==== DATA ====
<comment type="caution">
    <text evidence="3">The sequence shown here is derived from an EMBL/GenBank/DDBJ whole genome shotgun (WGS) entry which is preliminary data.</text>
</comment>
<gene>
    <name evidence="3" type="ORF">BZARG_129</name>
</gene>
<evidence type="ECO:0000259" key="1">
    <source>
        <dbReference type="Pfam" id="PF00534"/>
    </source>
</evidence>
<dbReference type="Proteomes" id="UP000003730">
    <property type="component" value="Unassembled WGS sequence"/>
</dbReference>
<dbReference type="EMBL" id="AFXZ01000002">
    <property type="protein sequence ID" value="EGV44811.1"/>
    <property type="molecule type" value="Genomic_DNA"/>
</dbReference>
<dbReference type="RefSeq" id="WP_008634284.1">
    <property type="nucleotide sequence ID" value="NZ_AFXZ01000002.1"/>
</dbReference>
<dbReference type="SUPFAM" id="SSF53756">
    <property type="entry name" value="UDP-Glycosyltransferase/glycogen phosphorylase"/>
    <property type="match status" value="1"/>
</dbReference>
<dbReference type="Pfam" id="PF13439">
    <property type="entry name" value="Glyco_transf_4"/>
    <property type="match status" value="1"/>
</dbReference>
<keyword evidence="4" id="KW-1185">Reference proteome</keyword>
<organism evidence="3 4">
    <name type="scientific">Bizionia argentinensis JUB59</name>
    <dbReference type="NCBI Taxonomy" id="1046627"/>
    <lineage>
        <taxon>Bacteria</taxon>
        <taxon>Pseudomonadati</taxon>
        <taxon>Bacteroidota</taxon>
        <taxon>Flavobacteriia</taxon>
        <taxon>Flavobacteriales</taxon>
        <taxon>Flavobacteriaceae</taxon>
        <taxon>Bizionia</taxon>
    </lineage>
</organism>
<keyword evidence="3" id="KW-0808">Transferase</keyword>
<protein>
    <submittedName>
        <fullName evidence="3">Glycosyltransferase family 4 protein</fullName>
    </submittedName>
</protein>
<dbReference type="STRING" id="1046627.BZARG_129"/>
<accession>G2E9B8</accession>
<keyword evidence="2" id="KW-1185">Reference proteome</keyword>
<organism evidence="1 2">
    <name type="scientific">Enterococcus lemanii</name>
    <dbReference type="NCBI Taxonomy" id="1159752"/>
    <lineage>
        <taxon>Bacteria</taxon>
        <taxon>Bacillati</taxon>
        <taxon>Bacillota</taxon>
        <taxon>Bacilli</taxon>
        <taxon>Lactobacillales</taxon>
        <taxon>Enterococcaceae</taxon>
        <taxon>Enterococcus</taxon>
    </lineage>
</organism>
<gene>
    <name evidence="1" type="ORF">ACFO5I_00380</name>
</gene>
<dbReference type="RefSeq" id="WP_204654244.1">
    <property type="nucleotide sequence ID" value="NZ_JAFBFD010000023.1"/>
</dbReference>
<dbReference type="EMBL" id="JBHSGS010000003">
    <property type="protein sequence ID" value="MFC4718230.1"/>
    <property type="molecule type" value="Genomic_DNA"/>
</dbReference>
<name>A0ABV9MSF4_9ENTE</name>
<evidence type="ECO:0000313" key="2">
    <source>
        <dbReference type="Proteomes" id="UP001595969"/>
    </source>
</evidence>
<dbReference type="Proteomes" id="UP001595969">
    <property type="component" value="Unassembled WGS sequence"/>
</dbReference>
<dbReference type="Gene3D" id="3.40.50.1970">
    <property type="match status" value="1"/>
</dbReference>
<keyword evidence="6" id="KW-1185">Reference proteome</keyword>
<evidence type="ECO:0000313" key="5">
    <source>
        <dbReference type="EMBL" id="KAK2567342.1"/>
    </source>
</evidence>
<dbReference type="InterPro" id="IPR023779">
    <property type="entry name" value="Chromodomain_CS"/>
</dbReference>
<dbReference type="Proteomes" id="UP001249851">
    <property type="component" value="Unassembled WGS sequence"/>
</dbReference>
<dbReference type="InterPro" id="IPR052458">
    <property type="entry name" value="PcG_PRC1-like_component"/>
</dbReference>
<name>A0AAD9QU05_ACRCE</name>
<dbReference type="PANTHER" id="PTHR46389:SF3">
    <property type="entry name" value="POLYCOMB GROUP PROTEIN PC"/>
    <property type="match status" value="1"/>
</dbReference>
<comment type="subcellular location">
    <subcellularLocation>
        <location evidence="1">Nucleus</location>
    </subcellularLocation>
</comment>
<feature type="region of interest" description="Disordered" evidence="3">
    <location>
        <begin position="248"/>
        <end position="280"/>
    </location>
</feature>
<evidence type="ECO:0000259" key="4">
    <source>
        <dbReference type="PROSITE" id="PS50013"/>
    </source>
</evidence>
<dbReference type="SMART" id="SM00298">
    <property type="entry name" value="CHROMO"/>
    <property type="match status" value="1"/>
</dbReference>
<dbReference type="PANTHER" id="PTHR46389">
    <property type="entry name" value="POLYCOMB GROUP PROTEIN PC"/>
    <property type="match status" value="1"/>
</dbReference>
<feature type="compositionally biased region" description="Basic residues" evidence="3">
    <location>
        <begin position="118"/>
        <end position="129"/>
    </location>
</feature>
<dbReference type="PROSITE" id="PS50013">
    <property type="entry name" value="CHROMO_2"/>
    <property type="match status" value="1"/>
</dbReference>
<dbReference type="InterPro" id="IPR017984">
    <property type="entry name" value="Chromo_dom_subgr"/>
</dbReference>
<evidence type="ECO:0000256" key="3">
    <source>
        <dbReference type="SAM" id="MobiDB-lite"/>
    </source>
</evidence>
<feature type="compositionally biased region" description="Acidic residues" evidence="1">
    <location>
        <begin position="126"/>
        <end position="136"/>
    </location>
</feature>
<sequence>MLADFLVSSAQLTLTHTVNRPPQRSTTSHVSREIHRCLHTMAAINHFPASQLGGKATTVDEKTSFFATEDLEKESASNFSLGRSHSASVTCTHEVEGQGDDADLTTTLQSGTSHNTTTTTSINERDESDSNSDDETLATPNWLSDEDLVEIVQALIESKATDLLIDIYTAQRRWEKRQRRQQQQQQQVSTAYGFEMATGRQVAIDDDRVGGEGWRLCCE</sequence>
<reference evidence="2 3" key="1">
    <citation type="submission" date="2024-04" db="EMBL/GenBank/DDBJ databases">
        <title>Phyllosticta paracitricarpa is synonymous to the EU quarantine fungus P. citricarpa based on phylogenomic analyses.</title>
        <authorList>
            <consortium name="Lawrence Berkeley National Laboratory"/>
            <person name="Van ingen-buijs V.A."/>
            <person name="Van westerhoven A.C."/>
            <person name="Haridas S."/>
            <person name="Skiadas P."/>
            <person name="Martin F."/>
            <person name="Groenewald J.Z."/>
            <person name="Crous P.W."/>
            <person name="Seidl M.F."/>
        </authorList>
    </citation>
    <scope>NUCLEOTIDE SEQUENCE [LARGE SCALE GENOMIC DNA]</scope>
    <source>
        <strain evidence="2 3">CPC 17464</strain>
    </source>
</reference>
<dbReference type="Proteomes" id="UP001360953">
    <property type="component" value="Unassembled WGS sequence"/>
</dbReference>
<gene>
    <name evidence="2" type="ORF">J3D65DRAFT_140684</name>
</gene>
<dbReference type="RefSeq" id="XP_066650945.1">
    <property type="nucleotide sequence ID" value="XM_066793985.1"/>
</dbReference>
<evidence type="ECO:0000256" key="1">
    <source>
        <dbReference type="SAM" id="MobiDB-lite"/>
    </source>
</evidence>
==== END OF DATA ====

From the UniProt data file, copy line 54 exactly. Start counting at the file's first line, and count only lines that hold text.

    <name type="scientific">Enterococcus lemanii</name>